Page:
As January of this year rolled around, I hadn’t planned on changing jobs but I knew the year ahead would be interesting. During my tenure at Verizon Business I learned quite a bit and met many wonderful people. When I decided to join the company two years prior I did so because of the people. One lesson I learned long ago is to rank my job by: (1) what I will be learning and (2) who I will be working with.
Tenure with Great People
The most wonderful thing about working for Verizon Business was working with the RISK Intelligence team, led by people like Wade Baker and Alex Hutton. These gentlemen and their team are responsible for the famous Data Breach Investigations Report (DBIR) and the Verizon Enterprise Risk and Sharing (VERIS) risk modeling tool. Many companies put out research reports but few focus so much on making their methodology transparent and unbiased.
One of my favorite projects from 2010 was working with the Verizon RISK team on the first annual Verizon PCI Compliance Report (PCIR). It was hard work, and needed to happen alongside an already heavy work load, but it’s one of the most important projects I’ve worked on. The reason why is that it analyzed reports and data over the two years prior – of actual assessments – and portrayed the results openly. This year, Martin McKeay is taking over the PCIR and kicking it up a notch by providing even more ways of splicing the data. I can’t wait to read it!
My eternal three items for improving the information security industry (in response to Josh Corman asking) have been:
- Education, education, education
- Flexibility of controls
- More data for risk modeling
It’s the #3 that the RISK Team at Verizon is famously known for. In fact, security researcher, Anton Chuvakin recently referred to the DBIR as “a piece of juicy awesomeness that only comes once a year”.
It’s Good to have Options – but hard to Choose
I hadn’t planned on moving on but when a good opportunity came along for me to grow and learn, I had to take it. I received a number of casual job offers during RSA 2011 week, during which Martin and I presented on PCI compliance in the Cloud and the entire Security B-Sides team had a successful BSidesSanFrancisco event. Nothing was compelling enough to make the big switch. Then came Square.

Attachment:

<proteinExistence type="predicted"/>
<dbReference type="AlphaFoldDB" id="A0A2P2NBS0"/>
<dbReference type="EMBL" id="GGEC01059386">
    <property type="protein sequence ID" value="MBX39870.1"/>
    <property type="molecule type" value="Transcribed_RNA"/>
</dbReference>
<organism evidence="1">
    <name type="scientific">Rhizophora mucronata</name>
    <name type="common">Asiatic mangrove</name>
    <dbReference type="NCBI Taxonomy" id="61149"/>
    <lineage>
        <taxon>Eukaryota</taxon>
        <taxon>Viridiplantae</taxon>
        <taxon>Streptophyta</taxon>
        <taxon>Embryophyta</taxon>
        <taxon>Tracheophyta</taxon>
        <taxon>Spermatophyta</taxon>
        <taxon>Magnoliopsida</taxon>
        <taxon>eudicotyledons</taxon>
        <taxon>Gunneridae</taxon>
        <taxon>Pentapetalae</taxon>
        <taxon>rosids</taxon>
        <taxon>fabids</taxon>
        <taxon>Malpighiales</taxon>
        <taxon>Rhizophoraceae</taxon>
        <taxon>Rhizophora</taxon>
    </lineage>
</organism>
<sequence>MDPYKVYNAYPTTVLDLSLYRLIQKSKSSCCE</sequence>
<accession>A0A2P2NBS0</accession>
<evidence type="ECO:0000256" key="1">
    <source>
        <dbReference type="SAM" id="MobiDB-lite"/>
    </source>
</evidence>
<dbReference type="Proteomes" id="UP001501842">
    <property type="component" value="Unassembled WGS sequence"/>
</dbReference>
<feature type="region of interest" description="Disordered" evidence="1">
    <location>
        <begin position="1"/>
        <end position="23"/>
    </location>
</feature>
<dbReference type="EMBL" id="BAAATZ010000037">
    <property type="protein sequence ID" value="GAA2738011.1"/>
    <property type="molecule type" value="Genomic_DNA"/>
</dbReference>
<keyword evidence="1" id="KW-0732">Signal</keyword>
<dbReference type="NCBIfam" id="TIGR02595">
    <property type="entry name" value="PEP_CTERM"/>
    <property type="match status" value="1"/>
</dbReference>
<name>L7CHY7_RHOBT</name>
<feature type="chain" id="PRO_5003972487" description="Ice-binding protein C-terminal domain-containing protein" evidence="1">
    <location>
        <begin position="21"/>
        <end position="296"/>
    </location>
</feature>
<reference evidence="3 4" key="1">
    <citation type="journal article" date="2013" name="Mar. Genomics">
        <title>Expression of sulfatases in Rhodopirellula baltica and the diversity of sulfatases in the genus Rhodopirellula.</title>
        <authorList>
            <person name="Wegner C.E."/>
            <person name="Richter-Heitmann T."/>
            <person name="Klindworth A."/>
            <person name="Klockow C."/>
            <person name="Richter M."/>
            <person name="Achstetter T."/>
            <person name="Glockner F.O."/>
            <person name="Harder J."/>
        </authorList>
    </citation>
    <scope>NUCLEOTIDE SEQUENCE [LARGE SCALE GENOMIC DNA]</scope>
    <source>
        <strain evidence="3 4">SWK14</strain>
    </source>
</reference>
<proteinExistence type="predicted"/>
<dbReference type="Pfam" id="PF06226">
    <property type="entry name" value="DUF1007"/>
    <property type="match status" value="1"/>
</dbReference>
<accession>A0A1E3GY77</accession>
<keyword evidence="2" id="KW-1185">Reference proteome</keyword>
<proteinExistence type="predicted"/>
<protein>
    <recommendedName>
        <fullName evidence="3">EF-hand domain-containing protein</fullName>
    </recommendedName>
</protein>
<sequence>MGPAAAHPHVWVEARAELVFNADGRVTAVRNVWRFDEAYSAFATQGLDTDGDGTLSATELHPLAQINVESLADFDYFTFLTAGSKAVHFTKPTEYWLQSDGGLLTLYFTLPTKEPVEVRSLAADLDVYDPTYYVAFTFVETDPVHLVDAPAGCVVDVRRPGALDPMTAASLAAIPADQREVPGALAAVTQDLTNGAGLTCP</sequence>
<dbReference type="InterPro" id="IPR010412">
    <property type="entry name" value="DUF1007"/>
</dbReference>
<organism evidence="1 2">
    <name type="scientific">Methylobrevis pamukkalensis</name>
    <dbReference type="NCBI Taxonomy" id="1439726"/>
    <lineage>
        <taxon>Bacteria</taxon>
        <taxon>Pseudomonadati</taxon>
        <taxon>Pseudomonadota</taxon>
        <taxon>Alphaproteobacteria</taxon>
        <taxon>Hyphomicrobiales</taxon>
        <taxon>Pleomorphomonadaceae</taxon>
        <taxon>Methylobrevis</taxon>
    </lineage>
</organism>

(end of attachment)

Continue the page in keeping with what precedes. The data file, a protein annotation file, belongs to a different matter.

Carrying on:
Thanks to Sam Quigley, I had the awesome opportunity to contract at Square, a mobile payments startup in San Francisco. Square is not just another startup, it’s a company that is going to revolutionize the payments and social landscape. They make payments simple and elegant. Check out the TechCrunch post/video of Jack Dorsey’s famous “bridge” speech as to why they will be the Apple of payments.
Although I love the company, and will pimp them every chance I get, I decided to take another path. I still love the people I met at Square and the lessons I learned. So here are a few of those lessons:
- Follow your passion, passionately.
- Everyone in the company is part of idea creation, but it’s the leader’s job to be the “editor” of these ideas.
- Ideas that are not used do not get discarded, they go “on the shelf” for later use or re-evaluation.
- Measure everything. ”If you cannot measure it, you cannot improve it” – Lord Kelvin
- Don’t fail fast; iterate fast.
- Know and tell your story well.
I cannot emphasize this last part enough. Watch Jack Dorsey tell his story at Stanford. He does so without slides or prompts. He knows his passion and his direction and can articulate it easily. How many of us can tell our story this well?
Knowing your story and being able to articulate it helps us live the direction we want to go instead of just zig-zagging through life.
Although Square is a great company and will change the world, I believe that my work there would not be as impactful as it would at another company. I’ve decided to take a job as Director of Threat and Vulnerability Management (TVM) at PricewaterhouseCoopers (PwC). Here I will be able to follow my passion and have an enormous impact.
My fundamental passion is empowering people to have a greater impact on the world around them. At PwC, mentor programs are built into the DNA of the company and I’ll be able to help grow a team. Much like I do with Security B-Sides, I’ll be able to leverage a team of people to be more than the sum of their parts. I have some great plans for working in a leadership position at a multi-national and well-respected firm.
Much like at Verizon, at PwC I’ll be able to work with a smart team of professionals such as Gary Loveland and Mark Lobel who curate the PwC Global Information Security Survey. I’ll be able to move beyond PCI compliance and focus on helping companies manage risk, however it makes the most sense for their company.
Most of all, we as a firm will leverage the talented and ambitious professionals that make up PwC. I always thought that the Big4 sold products and services, but the reality is that their only service is their people. I look forward to working with a group of talented professionals and helping them grow as a team.
When interviewing at PwC, I was asked a question I will never forget. “Anyone can sell themselves. How will you sell your team?” It’s true that you reach a point in your career when it’s simple to sell yourself, but the true measure of a leader is how well they grow, position, and market their entire team.
I look forward to the challenge and am excited to see what the future brings.